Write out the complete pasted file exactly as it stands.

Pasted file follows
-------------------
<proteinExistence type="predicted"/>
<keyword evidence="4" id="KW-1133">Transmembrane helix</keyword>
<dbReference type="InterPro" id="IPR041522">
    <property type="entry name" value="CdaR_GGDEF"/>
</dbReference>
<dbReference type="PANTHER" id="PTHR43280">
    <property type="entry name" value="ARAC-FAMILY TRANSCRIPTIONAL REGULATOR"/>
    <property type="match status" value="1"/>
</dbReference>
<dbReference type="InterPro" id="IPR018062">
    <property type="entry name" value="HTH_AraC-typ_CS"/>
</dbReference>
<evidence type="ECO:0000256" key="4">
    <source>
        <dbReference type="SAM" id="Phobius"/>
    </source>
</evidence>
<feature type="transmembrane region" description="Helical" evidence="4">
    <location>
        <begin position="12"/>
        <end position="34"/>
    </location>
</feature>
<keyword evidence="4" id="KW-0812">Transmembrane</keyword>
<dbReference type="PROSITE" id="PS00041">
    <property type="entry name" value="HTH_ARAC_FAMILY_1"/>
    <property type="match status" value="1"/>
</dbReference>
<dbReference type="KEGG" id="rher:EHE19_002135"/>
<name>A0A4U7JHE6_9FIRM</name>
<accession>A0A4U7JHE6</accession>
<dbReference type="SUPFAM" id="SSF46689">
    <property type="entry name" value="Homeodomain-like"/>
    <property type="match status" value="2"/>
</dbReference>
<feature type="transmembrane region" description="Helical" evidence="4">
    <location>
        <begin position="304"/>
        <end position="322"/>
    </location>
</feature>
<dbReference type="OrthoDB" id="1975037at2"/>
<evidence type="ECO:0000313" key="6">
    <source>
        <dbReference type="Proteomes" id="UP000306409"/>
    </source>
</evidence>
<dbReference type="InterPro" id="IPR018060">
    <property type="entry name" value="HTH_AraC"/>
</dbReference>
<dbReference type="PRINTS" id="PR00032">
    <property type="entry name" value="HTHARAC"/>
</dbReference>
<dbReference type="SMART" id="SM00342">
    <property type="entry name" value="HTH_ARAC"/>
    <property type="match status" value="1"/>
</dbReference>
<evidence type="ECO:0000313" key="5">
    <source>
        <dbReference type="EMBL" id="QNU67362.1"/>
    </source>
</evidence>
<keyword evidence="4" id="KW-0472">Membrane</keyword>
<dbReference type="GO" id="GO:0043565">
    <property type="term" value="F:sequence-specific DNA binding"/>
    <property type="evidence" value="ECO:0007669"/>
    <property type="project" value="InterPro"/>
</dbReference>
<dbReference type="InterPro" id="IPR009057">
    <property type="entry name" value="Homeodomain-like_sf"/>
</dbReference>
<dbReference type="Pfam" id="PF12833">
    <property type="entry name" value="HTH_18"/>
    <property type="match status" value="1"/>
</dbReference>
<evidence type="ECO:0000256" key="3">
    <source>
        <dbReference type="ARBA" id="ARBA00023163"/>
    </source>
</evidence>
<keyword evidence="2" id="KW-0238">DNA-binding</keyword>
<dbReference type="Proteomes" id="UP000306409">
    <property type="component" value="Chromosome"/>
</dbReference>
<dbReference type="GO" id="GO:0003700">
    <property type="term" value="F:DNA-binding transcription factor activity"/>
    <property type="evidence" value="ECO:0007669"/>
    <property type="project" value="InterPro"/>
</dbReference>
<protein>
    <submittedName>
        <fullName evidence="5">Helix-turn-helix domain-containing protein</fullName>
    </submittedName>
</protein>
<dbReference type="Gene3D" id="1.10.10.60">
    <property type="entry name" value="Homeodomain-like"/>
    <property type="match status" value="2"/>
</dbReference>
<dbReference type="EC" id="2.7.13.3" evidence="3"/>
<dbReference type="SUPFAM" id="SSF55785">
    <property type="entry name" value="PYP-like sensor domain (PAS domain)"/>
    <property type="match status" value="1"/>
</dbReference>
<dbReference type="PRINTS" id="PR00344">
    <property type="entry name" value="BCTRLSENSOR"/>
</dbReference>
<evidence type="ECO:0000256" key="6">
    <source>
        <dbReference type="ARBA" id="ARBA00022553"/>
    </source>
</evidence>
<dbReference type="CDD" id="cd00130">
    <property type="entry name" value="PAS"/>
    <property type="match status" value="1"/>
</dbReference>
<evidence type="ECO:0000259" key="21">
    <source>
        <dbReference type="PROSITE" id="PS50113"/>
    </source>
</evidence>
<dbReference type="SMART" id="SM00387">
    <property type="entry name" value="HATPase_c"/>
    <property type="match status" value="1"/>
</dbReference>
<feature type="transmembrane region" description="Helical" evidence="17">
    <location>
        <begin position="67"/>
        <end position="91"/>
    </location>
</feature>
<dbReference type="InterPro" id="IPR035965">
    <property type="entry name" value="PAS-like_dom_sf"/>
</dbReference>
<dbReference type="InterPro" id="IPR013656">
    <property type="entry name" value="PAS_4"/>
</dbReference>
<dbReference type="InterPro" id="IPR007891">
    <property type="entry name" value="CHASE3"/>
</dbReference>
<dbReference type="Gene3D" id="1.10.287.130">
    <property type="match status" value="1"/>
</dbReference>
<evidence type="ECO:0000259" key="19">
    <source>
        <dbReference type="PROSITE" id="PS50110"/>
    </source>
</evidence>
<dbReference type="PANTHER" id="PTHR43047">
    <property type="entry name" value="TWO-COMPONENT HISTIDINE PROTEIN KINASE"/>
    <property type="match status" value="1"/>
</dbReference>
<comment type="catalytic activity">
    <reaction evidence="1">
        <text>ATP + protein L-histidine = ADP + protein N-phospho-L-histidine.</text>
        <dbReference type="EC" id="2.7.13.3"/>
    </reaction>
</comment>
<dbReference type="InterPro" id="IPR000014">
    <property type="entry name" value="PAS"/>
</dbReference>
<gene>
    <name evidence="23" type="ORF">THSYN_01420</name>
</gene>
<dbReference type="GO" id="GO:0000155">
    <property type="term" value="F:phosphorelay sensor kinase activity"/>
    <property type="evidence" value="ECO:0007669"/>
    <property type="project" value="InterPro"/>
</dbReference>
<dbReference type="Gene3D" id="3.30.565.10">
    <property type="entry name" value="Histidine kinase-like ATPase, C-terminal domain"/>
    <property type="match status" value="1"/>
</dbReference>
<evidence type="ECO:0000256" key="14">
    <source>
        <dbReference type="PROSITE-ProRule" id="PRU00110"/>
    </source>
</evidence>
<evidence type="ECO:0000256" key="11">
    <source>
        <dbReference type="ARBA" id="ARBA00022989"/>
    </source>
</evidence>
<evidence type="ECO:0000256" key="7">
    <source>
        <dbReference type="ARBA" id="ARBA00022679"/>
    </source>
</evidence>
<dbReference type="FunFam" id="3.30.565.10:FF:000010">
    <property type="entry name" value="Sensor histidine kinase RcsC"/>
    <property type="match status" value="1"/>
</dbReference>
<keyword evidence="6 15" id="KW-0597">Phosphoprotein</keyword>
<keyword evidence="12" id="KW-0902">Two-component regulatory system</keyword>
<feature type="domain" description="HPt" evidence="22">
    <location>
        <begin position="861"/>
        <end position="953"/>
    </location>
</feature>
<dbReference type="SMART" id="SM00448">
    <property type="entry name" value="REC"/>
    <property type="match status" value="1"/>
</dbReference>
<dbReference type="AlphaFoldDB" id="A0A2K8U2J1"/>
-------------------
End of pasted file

<proteinExistence type="predicted"/>
<keyword evidence="4" id="KW-1133">Transmembrane helix</keyword>
<dbReference type="InterPro" id="IPR041522">
    <property type="entry name" value="CdaR_GGDEF"/>
</dbReference>
<dbReference type="PANTHER" id="PTHR43280">
    <property type="entry name" value="ARAC-FAMILY TRANSCRIPTIONAL REGULATOR"/>
    <property type="match status" value="1"/>
</dbReference>
<dbReference type="InterPro" id="IPR018062">
    <property type="entry name" value="HTH_AraC-typ_CS"/>
</dbReference>
<evidence type="ECO:0000256" key="4">
    <source>
        <dbReference type="SAM" id="Phobius"/>
    </source>
</evidence>
<feature type="transmembrane region" description="Helical" evidence="4">
    <location>
        <begin position="12"/>
        <end position="34"/>
    </location>
</feature>
<keyword evidence="4" id="KW-0812">Transmembrane</keyword>
<dbReference type="PROSITE" id="PS00041">
    <property type="entry name" value="HTH_ARAC_FAMILY_1"/>
    <property type="match status" value="1"/>
</dbReference>
<dbReference type="KEGG" id="rher:EHE19_002135"/>
<name>A0A4U7JHE6_9FIRM</name>
<accession>A0A4U7JHE6</accession>
<dbReference type="SUPFAM" id="SSF46689">
    <property type="entry name" value="Homeodomain-like"/>
    <property type="match status" value="2"/>
</dbReference>
<feature type="transmembrane region" description="Helical" evidence="4">
    <location>
        <begin position="304"/>
        <end position="322"/>
    </location>
</feature>
<dbReference type="OrthoDB" id="1975037at2"/>
<evidence type="ECO:0000313" key="6">
    <source>
        <dbReference type="Proteomes" id="UP000306409"/>
    </source>
</evidence>
<dbReference type="InterPro" id="IPR018060">
    <property type="entry name" value="HTH_AraC"/>
</dbReference>
<dbReference type="PRINTS" id="PR00032">
    <property type="entry name" value="HTHARAC"/>
</dbReference>
<dbReference type="SMART" id="SM00342">
    <property type="entry name" value="HTH_ARAC"/>
    <property type="match status" value="1"/>
</dbReference>
<evidence type="ECO:0000313" key="5">
    <source>
        <dbReference type="EMBL" id="QNU67362.1"/>
    </source>
</evidence>
<keyword evidence="4" id="KW-0472">Membrane</keyword>
<dbReference type="GO" id="GO:0043565">
    <property type="term" value="F:sequence-specific DNA binding"/>
    <property type="evidence" value="ECO:0007669"/>
    <property type="project" value="InterPro"/>
</dbReference>
<dbReference type="InterPro" id="IPR009057">
    <property type="entry name" value="Homeodomain-like_sf"/>
</dbReference>
<dbReference type="Pfam" id="PF12833">
    <property type="entry name" value="HTH_18"/>
    <property type="match status" value="1"/>
</dbReference>
<evidence type="ECO:0000256" key="3">
    <source>
        <dbReference type="ARBA" id="ARBA00023163"/>
    </source>
</evidence>
<keyword evidence="2" id="KW-0238">DNA-binding</keyword>
<dbReference type="Proteomes" id="UP000306409">
    <property type="component" value="Chromosome"/>
</dbReference>
<dbReference type="GO" id="GO:0003700">
    <property type="term" value="F:DNA-binding transcription factor activity"/>
    <property type="evidence" value="ECO:0007669"/>
    <property type="project" value="InterPro"/>
</dbReference>
<protein>
    <submittedName>
        <fullName evidence="5">Helix-turn-helix domain-containing protein</fullName>
    </submittedName>
</protein>
<dbReference type="Gene3D" id="1.10.10.60">
    <property type="entry name" value="Homeodomain-like"/>
    <property type="match status" value="2"/>
</dbReference>
<dbReference type="EC" id="2.7.13.3" evidence="3"/>
<dbReference type="SUPFAM" id="SSF55785">
    <property type="entry name" value="PYP-like sensor domain (PAS domain)"/>
    <property type="match status" value="1"/>
</dbReference>
<dbReference type="PRINTS" id="PR00344">
    <property type="entry name" value="BCTRLSENSOR"/>
</dbReference>
<evidence type="ECO:0000256" key="6">
    <source>
        <dbReference type="ARBA" id="ARBA00022553"/>
    </source>
</evidence>
<dbReference type="CDD" id="cd00130">
    <property type="entry name" value="PAS"/>
    <property type="match status" value="1"/>
</dbReference>
<evidence type="ECO:0000259" key="21">
    <source>
        <dbReference type="PROSITE" id="PS50113"/>
    </source>
</evidence>
<dbReference type="SMART" id="SM00387">
    <property type="entry name" value="HATPase_c"/>
    <property type="match status" value="1"/>
</dbReference>
<feature type="transmembrane region" description="Helical" evidence="17">
    <location>
        <begin position="67"/>
        <end position="91"/>
    </location>
</feature>
<dbReference type="InterPro" id="IPR035965">
    <property type="entry name" value="PAS-like_dom_sf"/>
</dbReference>
<dbReference type="InterPro" id="IPR013656">
    <property type="entry name" value="PAS_4"/>
</dbReference>
<dbReference type="InterPro" id="IPR007891">
    <property type="entry name" value="CHASE3"/>
</dbReference>
<dbReference type="Gene3D" id="1.10.287.130">
    <property type="match status" value="1"/>
</dbReference>
<evidence type="ECO:0000259" key="19">
    <source>
        <dbReference type="PROSITE" id="PS50110"/>
    </source>
</evidence>
<dbReference type="PANTHER" id="PTHR43047">
    <property type="entry name" value="TWO-COMPONENT HISTIDINE PROTEIN KINASE"/>
    <property type="match status" value="1"/>
</dbReference>
<comment type="catalytic activity">
    <reaction evidence="1">
        <text>ATP + protein L-histidine = ADP + protein N-phospho-L-histidine.</text>
        <dbReference type="EC" id="2.7.13.3"/>
    </reaction>
</comment>
<dbReference type="InterPro" id="IPR000014">
    <property type="entry name" value="PAS"/>
</dbReference>
<gene>
    <name evidence="23" type="ORF">THSYN_01420</name>
</gene>
<dbReference type="GO" id="GO:0000155">
    <property type="term" value="F:phosphorelay sensor kinase activity"/>
    <property type="evidence" value="ECO:0007669"/>
    <property type="project" value="InterPro"/>
</dbReference>
<dbReference type="Gene3D" id="3.30.565.10">
    <property type="entry name" value="Histidine kinase-like ATPase, C-terminal domain"/>
    <property type="match status" value="1"/>
</dbReference>
<evidence type="ECO:0000256" key="14">
    <source>
        <dbReference type="PROSITE-ProRule" id="PRU00110"/>
    </source>
</evidence>
<evidence type="ECO:0000256" key="11">
    <source>
        <dbReference type="ARBA" id="ARBA00022989"/>
    </source>
</evidence>
<evidence type="ECO:0000256" key="7">
    <source>
        <dbReference type="ARBA" id="ARBA00022679"/>
    </source>
</evidence>
<dbReference type="FunFam" id="3.30.565.10:FF:000010">
    <property type="entry name" value="Sensor histidine kinase RcsC"/>
    <property type="match status" value="1"/>
</dbReference>
<keyword evidence="6 15" id="KW-0597">Phosphoprotein</keyword>
<keyword evidence="12" id="KW-0902">Two-component regulatory system</keyword>
<feature type="domain" description="HPt" evidence="22">
    <location>
        <begin position="861"/>
        <end position="953"/>
    </location>
</feature>
<dbReference type="SMART" id="SM00448">
    <property type="entry name" value="REC"/>
    <property type="match status" value="1"/>
</dbReference>
<dbReference type="AlphaFoldDB" id="A0A2K8U2J1"/>